Living and working in downtown Portland, Maine in 2005 was perhaps one of the best years of my life. I’d just finished my Masters degree in Ohio, had packed up everything I owned in my little Chevy S-10, and moved my temperamental cat Copernicus and I to the New England, to make a new home and live out my dream of becoming a writer. Two years in a graduate program had killed my desire of pursuing a university career, and I’d started writing my first full-length novel, Mirror Breaker. I knew no one in Maine. But with a sense of adventure and some determination, everything seemed to fall into place within a month after arriving. I spent one week in a motel and two weeks canvasing for a non-profit before I found a studio apartment downtown and secured what was and still is (if I could afford it) my dream job: working as one of four employees in a small independent bookshop.

Writing in the Dark

It’s a challenge—for those of us with both a creative and an analytic mind—to learn what to keep simple, so that complexities can speak for themselves.

So here I am, after a long silence: I’m still gaming. I’m still writing. I’m updating my website, as I consider how to best make use of it.

Also, I’ve recently become infatuated with a new-ish roleplaying game called Symbaroum. Like Mutant Year Zero, it’s the product of a Swedish game studio (Järnringen), distributed by Modiphius Entertainment, but dark fantasy rather than post-apocalyptic. The aesthetic is grim, the mechanics brutal. Last night, I introduced my Sunday game group to “The Promised Land”, the adventure in the Core Rulebook, and so far, I think everyone’s loving it—with our own personal touches, of course.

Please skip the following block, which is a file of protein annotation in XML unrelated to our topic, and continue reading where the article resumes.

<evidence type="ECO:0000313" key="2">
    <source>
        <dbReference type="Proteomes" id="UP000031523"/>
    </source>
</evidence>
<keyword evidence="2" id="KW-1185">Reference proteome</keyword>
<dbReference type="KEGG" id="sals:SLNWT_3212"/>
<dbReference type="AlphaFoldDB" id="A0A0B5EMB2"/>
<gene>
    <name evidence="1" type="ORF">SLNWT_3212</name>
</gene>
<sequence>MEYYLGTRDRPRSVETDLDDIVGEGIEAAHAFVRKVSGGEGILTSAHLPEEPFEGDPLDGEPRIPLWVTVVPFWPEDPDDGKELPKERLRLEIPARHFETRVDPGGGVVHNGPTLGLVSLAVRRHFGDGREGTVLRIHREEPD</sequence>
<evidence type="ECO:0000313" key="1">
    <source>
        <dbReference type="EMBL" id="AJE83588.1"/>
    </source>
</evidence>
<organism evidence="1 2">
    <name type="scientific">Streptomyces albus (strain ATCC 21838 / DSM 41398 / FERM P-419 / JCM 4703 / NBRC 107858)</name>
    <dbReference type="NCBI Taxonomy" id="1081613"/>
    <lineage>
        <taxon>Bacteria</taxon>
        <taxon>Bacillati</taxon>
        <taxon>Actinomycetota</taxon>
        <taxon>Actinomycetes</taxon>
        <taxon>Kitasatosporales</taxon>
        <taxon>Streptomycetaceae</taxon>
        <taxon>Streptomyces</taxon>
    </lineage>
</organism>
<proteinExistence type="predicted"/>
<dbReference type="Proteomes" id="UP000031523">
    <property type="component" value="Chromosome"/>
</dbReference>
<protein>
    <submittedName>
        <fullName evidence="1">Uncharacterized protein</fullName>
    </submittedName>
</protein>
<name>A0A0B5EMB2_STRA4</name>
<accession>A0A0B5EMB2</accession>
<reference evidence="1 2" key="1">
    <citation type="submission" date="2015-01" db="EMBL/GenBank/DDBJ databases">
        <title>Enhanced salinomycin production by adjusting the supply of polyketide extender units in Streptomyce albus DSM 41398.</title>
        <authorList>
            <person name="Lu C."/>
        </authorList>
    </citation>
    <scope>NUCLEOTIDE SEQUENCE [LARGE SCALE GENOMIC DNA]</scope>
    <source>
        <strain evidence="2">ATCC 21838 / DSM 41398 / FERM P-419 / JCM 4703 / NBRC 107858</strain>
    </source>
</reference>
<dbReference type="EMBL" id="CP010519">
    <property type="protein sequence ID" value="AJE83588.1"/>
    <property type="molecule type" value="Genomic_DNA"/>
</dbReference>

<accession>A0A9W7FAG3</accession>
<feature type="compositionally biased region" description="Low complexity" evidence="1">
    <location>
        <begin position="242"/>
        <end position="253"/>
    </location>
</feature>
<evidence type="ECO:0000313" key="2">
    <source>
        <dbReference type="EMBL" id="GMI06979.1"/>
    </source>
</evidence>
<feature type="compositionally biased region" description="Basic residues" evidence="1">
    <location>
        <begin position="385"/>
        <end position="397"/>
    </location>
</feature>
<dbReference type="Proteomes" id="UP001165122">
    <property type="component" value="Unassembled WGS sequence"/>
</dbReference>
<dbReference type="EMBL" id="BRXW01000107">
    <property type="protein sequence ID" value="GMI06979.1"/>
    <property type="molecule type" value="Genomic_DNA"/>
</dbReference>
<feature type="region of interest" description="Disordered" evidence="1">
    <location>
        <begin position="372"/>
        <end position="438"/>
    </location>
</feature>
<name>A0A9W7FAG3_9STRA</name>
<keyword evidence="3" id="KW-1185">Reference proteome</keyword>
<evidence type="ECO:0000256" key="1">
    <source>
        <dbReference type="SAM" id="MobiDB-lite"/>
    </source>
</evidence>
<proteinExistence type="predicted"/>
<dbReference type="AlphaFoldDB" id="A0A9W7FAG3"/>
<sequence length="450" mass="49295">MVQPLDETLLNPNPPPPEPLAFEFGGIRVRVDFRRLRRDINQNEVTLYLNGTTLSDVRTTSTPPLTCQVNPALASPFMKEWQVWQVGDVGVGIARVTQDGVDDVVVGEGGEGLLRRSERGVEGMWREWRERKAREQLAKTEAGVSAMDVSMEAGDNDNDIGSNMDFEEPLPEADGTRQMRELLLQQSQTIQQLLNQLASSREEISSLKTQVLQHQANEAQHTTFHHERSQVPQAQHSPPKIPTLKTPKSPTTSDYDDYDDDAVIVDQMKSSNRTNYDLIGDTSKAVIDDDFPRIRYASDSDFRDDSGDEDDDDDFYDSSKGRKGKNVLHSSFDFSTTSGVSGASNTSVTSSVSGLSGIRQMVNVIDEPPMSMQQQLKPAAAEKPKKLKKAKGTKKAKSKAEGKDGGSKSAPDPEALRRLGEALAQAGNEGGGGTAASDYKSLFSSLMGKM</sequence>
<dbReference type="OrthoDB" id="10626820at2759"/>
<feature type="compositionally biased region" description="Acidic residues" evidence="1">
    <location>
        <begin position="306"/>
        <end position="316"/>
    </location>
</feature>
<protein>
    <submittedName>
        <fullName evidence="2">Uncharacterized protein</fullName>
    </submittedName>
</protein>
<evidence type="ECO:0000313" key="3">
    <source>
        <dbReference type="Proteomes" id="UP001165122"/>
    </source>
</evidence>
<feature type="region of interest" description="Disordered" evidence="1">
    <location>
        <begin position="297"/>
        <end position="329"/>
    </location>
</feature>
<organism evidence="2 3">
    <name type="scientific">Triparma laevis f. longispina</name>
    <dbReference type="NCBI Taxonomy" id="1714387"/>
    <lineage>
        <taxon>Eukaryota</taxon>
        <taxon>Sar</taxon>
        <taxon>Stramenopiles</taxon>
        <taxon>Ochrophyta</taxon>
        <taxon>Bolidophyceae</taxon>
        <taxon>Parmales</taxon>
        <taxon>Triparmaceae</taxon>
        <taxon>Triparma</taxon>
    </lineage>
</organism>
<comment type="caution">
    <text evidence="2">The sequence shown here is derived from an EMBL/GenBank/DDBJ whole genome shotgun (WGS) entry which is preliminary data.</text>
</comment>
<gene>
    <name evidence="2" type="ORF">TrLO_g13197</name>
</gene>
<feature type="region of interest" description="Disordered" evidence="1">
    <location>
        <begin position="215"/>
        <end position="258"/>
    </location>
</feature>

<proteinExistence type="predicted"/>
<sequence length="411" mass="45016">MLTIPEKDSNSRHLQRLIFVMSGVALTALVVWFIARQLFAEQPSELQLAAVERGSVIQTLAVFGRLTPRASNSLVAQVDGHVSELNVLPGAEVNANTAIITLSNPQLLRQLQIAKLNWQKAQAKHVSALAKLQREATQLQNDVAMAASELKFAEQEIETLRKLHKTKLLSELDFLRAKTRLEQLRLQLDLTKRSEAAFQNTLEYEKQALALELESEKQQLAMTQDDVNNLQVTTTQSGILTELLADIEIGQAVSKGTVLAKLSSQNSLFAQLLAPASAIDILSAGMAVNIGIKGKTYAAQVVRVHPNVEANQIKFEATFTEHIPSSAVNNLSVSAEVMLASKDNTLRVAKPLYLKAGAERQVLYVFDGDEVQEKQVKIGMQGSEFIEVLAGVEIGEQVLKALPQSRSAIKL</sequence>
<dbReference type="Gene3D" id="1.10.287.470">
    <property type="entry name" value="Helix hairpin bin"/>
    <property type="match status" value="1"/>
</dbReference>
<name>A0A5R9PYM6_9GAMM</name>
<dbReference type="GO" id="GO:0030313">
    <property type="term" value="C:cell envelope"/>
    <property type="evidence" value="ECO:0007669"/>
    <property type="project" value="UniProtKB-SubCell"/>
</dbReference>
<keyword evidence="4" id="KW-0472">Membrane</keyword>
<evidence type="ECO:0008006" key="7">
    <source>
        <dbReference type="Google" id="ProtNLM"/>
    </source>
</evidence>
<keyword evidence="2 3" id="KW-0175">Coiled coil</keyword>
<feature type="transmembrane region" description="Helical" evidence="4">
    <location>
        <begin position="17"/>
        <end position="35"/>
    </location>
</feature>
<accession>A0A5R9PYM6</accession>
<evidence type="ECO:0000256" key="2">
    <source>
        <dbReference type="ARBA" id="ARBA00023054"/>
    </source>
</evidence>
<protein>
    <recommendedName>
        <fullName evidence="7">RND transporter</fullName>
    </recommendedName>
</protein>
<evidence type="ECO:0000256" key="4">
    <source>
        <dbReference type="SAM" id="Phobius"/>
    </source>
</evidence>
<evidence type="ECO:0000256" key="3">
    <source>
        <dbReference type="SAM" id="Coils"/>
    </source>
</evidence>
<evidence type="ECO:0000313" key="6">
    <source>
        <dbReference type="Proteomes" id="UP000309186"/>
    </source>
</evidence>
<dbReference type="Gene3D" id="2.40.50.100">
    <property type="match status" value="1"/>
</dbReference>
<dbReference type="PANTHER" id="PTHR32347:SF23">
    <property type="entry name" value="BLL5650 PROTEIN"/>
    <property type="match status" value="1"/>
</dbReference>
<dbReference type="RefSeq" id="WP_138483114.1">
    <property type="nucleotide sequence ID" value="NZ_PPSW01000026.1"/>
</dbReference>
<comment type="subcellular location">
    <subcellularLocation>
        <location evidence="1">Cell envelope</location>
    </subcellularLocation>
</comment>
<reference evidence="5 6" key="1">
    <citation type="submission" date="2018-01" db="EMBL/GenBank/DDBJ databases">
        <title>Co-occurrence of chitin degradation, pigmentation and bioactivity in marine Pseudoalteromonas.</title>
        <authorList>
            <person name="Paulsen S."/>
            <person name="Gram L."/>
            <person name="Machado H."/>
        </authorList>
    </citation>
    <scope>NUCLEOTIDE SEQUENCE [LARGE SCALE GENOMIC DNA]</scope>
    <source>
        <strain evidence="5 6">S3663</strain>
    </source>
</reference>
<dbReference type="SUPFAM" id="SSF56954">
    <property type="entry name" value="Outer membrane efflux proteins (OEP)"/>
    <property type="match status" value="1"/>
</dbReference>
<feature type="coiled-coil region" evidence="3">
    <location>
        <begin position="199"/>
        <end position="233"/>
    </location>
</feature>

What I really want to share with everyone, however, is that I submitted a short Symbaroum adventure for the Ballads of Blackhawk writing contest co-sponsored by fan sites, ordomagica.com and theironpact.com. You can read my submission, “Lovesick Caravan,” as well as more than 20 others on Ordo Magica. I’m moderately happy with what I wrote, though it suffered from procrastination and trying to squeeze too much into a 1500 word limit (I did it, but had to make sacrifices). Of course, I’d love for you to vote for my submission, but there are a few other gems, no doubt written by those who have more experience than I do with world and mechanics. Some of my favorites include “A Heart in Darkness,” “Blight Spoor in Blackmoor,” “Born of Graves,” “Oroke’s Eye,” and “The Feast of the Willow.” You can vote for a first, second, and third choice, and you have until May 31st, so check them out!